At the last Kanab City Council meeting two weeks ago, the council voted to suspend issuing any water meter permits until it could decide in what direction they wanted to go with the moratorium on impact fees. Since then they have learned of a new state law tying impact fees to a municipalities capital improvements (also known as capital facilities) plan. These plans are greatly influenced by a towns anticipated project needs along with the prevailing general economic trend.

Milo McCowan, a local developer, told the council most cities in Utah will have to draw up new capital facilities plans because of the economic downturn, and these plans should be developed by engineering firms that specialize in this type of work. He suggested two St. George firms, other than Alpha Engineering, which preformed the last Capital Facilities Plan study, for the council to consider to accomplish this task. "I''m not against impact fees," said McCowan, "as long as they''re fair." The council directed City Manager Keith McAllister to ask firms for bids to produce a CFP that can then be implemented. After that is accomplished, the Council will be able to consider reestablishing impact fees, which previous to the moratorium were about $9000 for a new home.

As far as the dilemma the council faced two weeks ago regarding the issuance of water meter permits and the council''s decision to stop issuing them until impact fees could be reconsidered, they found their own solution in Resolution No. 9-1-05R passed by the council in September 2005. It states a water meter may be installed on a buildable lot within the Kanab city limits- prior to the building permit for the primary structure- if all of the following conditions are met. The property owner shall pay time and materials and the water meter shall be installed on an approved lot within Kanab city limits within 30 days of purchase. The property owner shall pay impact fees for the water meter connection at the time they receive the building permit and start paying the monthly fee for the water connection when installed.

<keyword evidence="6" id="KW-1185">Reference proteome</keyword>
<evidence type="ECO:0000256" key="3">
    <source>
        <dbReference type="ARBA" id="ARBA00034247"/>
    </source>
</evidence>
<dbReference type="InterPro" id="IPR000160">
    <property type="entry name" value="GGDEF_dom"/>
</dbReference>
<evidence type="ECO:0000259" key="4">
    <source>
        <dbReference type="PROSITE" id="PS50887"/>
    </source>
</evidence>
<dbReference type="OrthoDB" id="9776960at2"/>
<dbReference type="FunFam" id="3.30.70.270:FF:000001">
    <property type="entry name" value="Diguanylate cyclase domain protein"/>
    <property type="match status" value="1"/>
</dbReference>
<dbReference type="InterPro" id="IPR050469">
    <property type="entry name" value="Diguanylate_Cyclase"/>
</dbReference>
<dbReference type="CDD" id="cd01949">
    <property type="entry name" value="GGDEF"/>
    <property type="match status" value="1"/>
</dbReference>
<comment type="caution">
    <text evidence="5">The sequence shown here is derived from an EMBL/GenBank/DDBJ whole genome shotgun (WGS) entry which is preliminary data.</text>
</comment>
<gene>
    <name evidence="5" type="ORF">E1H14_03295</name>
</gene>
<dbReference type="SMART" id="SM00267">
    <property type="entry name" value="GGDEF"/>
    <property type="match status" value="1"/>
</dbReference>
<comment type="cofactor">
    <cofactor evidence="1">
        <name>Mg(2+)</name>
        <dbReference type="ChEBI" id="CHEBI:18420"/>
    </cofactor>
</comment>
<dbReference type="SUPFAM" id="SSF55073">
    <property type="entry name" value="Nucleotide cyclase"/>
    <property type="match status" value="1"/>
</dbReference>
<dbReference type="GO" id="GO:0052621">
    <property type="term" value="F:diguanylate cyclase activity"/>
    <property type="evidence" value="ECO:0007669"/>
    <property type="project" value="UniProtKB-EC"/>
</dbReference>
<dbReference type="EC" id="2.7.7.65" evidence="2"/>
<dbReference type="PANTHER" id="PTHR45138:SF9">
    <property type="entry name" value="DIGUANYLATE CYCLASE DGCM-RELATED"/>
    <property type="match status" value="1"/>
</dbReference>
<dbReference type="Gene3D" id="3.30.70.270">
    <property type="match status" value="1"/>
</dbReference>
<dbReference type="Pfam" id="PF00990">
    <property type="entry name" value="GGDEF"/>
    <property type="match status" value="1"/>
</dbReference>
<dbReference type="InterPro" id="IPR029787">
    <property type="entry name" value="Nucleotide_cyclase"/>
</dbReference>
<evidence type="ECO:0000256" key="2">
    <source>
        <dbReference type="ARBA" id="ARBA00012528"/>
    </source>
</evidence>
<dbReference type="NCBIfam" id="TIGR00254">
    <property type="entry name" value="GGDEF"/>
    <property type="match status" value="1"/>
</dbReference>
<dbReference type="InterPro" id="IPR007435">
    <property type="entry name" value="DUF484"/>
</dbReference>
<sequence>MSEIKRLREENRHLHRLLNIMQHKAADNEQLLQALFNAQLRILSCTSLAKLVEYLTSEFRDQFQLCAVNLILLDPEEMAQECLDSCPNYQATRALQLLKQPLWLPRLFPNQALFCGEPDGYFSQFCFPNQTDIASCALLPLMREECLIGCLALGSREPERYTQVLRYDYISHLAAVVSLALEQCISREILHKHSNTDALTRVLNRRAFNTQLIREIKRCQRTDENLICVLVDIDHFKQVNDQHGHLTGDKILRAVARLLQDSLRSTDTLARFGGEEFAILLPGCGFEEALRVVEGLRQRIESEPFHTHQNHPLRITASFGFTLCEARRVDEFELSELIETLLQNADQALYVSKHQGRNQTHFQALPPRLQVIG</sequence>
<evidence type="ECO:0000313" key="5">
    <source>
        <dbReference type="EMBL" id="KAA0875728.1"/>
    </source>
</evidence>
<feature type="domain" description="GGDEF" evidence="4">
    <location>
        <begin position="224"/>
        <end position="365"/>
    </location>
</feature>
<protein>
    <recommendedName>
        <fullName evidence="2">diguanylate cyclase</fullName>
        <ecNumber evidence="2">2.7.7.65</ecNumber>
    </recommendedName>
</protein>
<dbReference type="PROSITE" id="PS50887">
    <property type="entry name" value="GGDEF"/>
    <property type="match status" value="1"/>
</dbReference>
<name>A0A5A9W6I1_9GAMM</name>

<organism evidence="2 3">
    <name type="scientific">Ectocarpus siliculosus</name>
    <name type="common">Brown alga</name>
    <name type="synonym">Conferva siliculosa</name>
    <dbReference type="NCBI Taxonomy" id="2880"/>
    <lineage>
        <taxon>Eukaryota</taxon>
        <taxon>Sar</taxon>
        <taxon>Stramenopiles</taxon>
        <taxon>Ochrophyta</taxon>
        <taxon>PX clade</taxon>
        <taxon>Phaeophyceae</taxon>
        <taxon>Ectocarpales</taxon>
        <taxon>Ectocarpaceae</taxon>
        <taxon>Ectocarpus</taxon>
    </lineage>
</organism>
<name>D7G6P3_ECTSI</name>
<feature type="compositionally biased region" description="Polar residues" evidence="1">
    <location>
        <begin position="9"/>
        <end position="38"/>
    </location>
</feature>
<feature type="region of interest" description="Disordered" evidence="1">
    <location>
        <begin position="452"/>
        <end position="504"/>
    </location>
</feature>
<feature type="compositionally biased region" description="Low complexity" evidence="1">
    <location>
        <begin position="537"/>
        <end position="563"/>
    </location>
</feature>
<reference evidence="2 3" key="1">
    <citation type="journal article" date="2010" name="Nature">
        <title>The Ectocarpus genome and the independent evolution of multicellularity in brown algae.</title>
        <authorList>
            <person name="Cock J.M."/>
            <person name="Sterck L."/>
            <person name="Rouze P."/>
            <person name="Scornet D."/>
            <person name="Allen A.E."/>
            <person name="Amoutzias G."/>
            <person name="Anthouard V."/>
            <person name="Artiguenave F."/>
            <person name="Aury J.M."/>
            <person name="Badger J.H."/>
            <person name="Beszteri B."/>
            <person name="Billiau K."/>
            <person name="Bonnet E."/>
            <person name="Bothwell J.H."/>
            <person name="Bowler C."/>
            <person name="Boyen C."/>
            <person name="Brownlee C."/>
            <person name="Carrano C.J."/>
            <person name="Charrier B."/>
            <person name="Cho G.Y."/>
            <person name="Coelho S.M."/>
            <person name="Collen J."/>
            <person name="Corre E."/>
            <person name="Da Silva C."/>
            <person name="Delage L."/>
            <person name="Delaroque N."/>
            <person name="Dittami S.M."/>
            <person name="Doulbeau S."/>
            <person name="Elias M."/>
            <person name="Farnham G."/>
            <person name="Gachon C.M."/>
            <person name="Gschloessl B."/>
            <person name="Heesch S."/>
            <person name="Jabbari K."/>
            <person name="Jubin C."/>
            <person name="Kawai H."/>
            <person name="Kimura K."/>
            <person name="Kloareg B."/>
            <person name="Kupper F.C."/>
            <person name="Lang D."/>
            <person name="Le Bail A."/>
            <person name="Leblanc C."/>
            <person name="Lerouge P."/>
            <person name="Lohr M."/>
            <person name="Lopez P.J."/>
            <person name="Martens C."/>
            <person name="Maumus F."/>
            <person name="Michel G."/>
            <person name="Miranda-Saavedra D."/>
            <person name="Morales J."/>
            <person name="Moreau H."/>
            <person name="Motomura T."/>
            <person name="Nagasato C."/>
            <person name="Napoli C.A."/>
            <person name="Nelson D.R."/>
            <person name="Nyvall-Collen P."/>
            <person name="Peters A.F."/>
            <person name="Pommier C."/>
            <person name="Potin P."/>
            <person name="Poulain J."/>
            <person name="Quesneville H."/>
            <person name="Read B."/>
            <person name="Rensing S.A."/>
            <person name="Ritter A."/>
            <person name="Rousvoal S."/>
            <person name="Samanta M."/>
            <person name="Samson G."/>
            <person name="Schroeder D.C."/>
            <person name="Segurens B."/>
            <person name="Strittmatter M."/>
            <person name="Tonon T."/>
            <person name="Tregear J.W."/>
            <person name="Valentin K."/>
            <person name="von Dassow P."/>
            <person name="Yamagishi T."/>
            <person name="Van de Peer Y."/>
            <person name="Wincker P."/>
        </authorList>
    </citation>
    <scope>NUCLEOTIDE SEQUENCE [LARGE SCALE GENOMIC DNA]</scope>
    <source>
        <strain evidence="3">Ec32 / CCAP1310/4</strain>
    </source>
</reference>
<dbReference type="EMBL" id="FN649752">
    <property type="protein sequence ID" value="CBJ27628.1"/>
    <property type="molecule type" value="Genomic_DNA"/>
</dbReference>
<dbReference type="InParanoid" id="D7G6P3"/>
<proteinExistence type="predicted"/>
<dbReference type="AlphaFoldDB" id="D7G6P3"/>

Councilman Terrill Honey updated the council on changes to the Kanab City General Plan, which were predominately vocabulary corrections, term clarifications and graphics changes. Mayor Kim Lawson and Councilman Jim Sorenson asked that the description of Downtown Overlay design standards continue to support a "western" motif, rather than eliminate that verbage for the nondescript "cultural and historical" suggestion.

Public Works Director Keith Robinson reported on the waste water program stating some parts of the system are now nearly 50 years old, but holding up well. The sewage lagoons on the south end of town were built in 1981 and can handle just over 700,000 gallons of effluent a day, but averaged about 240,000 gallons a day last year. "When a town approaches 90% of effluent capacity, it''s time to initiate plans to upgrade the system," said McAllister. The Kanab Creek Ranchos is on septic tanks and does not impact the system. He seemed most proud of the weed control measure he initiated at the lagoons- a herd of goats. "They never complain, enjoy their work and never call in sick," exclaimed McAllister.

The council approved hiring Arkay Pugh in the Public Works Dept. Forty-five applications were received for the job with most of those eliminated by the stipulation of having a CDL driver''s license.

City Attorney Van Mackelprang received a merit pay increase by the council. Mayor Lawson stated, "A full time city attorney for Kanab is a necessity, with not only for litigation proceedings, but Planning and Zoning issues requiring considerable amounts of his time."

UDOT informed the city that it will no longer provide traffic control signs and barrels to regulate traffic flow and safety issues on State Hwy 89 when events, like Western Legends Roundup are held on that road in Kanab. They informed Lawson the city would have to handle that issue themselves or hire an outside firm to do so. Councilman Steve Mower, who manages the Western Legends Roundup for the city, has worked out a compromise with UDOT for this year’s event, but the city will be purchasing additional sign boards of their own to use.